One confused homeowner went to Reddit for help when they discovered an unfamiliar insect nesting on their property in March.
Communities like r/whatsthisbug exist to help people identify the incredible creatures they stumble across in everyday life. By harnessing the power of a knowledgeable and widespread online community, not only can they satisfy visitors’ curiosity and warn them of any risks, but they can also help protect beneficial bugs. Learning about these bugs can reassure people that they’re harmless.
In this case, the bug in question was actually a whole nest. “We discovered this when we were tearing down our garden shed!” said the original poster, who later clarified they were in Germany. “Can anyone tell me what kind of insect this is?”
The photo showed a torn-away section of the hollow shed wall. Inside, a rough honeycomb-like structure contained dozens of small cells, each of which held a small, fuzzy creature. They were clearly some kind of larvae.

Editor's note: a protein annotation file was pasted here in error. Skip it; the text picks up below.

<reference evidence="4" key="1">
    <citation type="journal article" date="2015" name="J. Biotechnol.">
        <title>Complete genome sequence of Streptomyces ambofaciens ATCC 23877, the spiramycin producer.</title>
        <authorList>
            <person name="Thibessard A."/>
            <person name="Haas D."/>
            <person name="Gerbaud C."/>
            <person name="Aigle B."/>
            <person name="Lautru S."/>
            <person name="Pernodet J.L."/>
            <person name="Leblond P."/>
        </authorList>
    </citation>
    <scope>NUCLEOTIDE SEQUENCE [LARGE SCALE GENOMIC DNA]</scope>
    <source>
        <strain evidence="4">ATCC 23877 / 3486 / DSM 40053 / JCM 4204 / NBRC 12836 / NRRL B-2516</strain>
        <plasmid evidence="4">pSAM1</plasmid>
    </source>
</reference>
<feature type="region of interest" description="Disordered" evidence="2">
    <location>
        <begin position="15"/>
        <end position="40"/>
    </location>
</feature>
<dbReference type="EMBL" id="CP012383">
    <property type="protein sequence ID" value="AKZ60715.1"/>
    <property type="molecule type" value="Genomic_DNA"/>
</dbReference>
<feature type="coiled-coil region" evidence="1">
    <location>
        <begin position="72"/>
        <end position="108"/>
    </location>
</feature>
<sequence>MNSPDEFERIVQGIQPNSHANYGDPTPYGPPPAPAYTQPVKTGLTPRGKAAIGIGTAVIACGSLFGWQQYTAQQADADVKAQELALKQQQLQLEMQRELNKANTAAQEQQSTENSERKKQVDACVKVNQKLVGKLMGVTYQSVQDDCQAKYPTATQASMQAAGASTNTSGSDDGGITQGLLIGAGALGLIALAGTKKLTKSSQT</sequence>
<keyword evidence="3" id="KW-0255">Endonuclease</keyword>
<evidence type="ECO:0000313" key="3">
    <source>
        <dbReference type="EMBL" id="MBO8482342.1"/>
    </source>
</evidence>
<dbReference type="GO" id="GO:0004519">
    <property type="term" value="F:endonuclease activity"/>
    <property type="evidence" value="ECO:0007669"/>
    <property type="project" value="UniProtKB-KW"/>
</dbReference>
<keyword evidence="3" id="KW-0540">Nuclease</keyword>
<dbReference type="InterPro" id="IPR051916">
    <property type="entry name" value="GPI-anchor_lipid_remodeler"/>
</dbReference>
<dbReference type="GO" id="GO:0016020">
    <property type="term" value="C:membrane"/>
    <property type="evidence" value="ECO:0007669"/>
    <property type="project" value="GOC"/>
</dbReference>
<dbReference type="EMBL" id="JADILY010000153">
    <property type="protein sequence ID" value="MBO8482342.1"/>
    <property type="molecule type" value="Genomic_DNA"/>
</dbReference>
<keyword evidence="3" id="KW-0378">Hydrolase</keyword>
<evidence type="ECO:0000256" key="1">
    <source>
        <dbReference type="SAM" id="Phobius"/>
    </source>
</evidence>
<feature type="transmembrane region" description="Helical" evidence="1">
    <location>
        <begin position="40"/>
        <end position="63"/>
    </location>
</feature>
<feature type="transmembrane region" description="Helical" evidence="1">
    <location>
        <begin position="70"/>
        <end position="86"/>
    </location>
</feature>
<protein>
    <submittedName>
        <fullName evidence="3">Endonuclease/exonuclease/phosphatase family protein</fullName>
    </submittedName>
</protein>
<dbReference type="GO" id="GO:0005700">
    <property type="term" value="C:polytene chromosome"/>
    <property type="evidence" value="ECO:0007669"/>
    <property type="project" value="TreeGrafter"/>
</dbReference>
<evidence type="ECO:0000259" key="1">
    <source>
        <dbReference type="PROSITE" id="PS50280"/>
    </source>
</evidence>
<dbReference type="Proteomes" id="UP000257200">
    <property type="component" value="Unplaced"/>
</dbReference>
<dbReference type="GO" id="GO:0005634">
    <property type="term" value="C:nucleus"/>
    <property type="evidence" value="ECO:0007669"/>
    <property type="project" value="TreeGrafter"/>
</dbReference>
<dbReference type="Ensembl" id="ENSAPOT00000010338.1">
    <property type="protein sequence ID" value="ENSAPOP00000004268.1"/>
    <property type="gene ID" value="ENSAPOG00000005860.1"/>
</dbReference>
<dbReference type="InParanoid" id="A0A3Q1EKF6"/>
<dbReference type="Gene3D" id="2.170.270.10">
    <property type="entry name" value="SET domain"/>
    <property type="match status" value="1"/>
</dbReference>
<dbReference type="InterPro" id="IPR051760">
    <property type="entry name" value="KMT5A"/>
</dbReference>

“Whatever it may be … you’re about to have a whole lot more of it,” one commenter joked.
Other users hurried to identify the insects. “Looks like a mason bee nest,” said one Redditor, sharing links to the Wikipedia page for the species and another photo of a nest. “Mama bee constructs mud ‘cells’ and fills them with pollen/nectar for her young to feed on.”
Another user clarified, “Mason bees are solitary bees that are important pollinators in their wild habitats. They aren’t aggressive and don’t sting.”
Because the bees are so helpful to the environment and because there was no danger to the original poster, the commenter recommended rescuing them from the shed before it was demolished. “If you’re able, carefully collect the cocoons (fuzzy bits in each cell) and place them somewhere outside protected from the rain. Mason bees will emerge from their cocoons when the outside temperature is consistently above [50 degrees Fahrenheit].”
“You can find mason bee houses online for a decent price,” added a third user.
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